Preferably, light source 22 would detachably couple to probe tip 10 by a detachable coupling means 20. Detachable coupling means 20 may be represented by any one of a plurality of means for coupling probe tip 10 to light source 22, and the type of coupling means 20 used is strictly dependent upon the light source 22 employed. For purposes of illustration and not of limitation, coupling means 20 may be a clip, a slide-adaptor, a screw-type adaptor, etc. Moreover, coupling means 20 may be separate from probe tip 10 or else incorporated directly into the structure of probe tip 10 as a one-piece unit.
Additionally, probe tip 10 may be coupled to a dental camera by use of an appropriate coupling means 20. The transillumination of gingival pocket 30 as well as the light emitted from light bar 18 would provide sufficient illumination for the use of a dental camera, thus allowing a dentist to visually record an examination for diagnostic purposes, or else for illustrating to the patient, first-hand, the condition of his/her teeth and gums.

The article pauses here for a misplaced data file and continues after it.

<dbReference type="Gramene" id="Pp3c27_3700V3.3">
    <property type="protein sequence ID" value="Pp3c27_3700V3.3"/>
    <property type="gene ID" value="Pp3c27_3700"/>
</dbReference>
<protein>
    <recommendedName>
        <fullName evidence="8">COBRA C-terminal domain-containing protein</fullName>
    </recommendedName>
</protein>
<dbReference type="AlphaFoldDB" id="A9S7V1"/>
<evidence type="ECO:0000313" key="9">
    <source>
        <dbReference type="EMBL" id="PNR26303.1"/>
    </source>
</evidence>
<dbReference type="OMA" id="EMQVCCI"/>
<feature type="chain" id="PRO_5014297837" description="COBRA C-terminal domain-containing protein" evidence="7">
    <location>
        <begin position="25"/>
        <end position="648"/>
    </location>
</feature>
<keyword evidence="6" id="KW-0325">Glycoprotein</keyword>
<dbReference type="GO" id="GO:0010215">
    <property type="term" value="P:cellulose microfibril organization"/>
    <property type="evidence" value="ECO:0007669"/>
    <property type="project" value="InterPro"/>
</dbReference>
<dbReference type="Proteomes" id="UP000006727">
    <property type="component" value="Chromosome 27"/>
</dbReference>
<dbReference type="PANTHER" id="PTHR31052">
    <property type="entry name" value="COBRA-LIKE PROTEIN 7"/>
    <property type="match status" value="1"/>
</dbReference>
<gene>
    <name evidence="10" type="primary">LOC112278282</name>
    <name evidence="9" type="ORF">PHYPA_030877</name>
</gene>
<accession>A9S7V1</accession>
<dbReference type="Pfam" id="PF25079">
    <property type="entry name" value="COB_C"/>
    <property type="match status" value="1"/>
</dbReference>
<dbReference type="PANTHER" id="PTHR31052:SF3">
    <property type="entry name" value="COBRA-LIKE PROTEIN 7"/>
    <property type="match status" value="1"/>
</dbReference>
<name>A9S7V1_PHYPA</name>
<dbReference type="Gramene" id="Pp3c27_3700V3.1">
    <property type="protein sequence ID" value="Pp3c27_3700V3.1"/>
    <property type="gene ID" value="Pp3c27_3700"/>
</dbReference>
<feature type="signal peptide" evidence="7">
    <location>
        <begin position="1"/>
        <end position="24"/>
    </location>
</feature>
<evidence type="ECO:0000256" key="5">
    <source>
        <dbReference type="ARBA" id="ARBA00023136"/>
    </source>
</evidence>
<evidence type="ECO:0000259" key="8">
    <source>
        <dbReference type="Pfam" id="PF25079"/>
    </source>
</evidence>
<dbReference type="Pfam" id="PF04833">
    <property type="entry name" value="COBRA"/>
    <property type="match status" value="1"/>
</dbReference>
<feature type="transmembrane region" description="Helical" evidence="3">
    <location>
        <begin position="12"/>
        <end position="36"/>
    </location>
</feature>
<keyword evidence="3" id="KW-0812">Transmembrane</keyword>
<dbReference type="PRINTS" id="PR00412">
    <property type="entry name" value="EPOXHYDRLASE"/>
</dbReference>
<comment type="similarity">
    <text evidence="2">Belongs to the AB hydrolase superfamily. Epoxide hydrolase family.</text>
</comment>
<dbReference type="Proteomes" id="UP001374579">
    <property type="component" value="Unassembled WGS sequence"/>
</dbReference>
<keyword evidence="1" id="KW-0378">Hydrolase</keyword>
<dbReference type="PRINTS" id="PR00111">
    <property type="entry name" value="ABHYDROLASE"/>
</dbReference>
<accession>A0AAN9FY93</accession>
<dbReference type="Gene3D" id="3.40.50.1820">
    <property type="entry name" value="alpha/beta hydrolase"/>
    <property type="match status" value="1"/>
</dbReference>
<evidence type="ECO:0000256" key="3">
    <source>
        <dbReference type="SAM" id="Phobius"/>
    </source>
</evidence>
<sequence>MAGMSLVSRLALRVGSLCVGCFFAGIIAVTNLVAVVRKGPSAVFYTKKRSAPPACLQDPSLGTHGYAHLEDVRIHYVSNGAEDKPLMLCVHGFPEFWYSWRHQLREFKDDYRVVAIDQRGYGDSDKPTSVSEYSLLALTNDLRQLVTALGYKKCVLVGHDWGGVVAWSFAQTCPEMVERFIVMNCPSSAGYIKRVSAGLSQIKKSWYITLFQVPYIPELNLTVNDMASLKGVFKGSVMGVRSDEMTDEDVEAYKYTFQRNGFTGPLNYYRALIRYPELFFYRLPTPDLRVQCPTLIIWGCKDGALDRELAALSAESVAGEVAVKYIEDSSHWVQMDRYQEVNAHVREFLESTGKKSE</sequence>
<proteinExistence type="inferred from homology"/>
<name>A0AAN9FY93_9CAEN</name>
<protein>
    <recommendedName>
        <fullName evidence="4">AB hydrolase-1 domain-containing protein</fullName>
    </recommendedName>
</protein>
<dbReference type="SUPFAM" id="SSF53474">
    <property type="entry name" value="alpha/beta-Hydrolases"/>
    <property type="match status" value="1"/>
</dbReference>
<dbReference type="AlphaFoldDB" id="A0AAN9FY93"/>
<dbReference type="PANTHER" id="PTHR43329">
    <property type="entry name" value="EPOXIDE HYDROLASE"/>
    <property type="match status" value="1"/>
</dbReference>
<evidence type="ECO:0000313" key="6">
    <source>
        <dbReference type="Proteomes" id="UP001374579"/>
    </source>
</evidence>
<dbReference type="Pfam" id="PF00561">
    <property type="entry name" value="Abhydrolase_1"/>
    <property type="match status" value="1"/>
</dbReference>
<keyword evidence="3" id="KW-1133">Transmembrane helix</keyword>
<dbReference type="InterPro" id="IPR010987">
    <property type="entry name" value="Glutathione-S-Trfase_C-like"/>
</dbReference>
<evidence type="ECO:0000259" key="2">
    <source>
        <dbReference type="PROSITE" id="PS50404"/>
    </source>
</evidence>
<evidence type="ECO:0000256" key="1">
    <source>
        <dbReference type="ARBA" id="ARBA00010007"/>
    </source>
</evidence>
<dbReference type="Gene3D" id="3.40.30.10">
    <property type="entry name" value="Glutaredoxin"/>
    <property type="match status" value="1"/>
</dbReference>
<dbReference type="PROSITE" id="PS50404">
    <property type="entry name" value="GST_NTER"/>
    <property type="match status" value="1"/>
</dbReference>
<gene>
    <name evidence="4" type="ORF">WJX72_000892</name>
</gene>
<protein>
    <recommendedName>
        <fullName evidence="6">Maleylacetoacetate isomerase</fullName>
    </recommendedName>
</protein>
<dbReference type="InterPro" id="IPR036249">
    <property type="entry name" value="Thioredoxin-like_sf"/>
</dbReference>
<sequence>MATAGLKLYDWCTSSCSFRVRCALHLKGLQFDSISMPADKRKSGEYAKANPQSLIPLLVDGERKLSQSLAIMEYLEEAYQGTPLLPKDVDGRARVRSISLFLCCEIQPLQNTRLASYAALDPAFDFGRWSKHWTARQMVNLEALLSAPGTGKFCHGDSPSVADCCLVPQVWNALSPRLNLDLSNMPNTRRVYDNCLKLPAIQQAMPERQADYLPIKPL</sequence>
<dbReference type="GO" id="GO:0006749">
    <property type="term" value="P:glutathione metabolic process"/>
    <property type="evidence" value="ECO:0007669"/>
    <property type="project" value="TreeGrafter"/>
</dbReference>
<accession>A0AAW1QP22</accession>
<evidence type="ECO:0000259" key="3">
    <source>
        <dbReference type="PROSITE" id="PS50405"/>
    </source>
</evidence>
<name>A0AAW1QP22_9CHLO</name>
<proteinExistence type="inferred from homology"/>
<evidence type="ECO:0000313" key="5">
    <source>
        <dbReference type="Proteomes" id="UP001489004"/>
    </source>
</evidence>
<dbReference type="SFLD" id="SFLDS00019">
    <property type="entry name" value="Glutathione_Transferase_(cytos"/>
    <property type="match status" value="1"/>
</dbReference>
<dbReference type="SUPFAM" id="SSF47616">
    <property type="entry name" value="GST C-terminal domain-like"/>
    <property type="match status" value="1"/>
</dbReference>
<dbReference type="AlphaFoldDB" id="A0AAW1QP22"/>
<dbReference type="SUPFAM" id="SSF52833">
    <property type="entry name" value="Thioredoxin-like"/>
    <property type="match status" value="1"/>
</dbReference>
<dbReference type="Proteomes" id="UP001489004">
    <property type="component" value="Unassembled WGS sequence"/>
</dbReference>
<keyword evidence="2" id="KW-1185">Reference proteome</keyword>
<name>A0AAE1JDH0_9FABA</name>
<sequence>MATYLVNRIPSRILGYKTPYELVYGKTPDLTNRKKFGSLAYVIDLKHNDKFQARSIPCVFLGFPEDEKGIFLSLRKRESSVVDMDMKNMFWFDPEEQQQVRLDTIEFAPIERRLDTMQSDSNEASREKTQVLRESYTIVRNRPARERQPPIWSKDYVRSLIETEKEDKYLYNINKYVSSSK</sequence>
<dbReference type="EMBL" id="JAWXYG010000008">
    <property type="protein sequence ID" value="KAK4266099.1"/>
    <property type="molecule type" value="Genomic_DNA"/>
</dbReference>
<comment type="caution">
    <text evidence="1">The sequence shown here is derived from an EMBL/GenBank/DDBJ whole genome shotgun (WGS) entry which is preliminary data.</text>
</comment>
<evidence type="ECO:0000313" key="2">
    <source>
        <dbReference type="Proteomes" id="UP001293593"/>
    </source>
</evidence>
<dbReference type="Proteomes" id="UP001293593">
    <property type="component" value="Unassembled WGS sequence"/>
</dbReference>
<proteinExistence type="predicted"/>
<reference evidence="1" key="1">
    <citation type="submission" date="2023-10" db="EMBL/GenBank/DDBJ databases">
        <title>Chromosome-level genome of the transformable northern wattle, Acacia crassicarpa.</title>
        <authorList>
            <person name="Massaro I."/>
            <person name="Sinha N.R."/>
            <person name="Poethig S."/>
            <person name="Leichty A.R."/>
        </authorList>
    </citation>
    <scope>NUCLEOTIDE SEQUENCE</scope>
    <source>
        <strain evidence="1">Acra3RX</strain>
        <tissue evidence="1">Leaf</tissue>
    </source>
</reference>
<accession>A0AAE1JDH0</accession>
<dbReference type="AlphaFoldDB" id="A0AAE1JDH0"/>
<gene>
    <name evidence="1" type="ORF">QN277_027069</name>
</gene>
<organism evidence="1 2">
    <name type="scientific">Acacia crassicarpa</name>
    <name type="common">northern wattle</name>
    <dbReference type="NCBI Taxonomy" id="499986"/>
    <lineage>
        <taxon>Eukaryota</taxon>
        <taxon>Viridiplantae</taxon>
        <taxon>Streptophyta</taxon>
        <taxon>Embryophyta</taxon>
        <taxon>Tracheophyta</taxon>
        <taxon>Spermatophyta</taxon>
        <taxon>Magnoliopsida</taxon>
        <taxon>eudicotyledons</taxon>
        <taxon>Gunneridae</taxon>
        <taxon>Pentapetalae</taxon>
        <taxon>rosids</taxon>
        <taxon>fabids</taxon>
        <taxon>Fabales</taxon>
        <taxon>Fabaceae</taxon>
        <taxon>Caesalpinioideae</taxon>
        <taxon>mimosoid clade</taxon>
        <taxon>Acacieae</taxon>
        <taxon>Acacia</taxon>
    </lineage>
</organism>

Upon coupling probe tip 10 to light source 22, light bar 18 and probing ball 28 exist as the two sources of brightest illumination upon probe tip 10. Preferably, probing ball 28 and light bar 18 would remain clear in coloration so that maximal light transmission is achieved. Light bar 18 preferably has a substantially rectangular bottom surface which serves as a light emitting surface for training light on areas of the mouth undergoing examination. Light bar 18 also provides structural integrity and reinforces the area of probe tip 10 surrounding curve 16 in addition to providing a light-emitting function.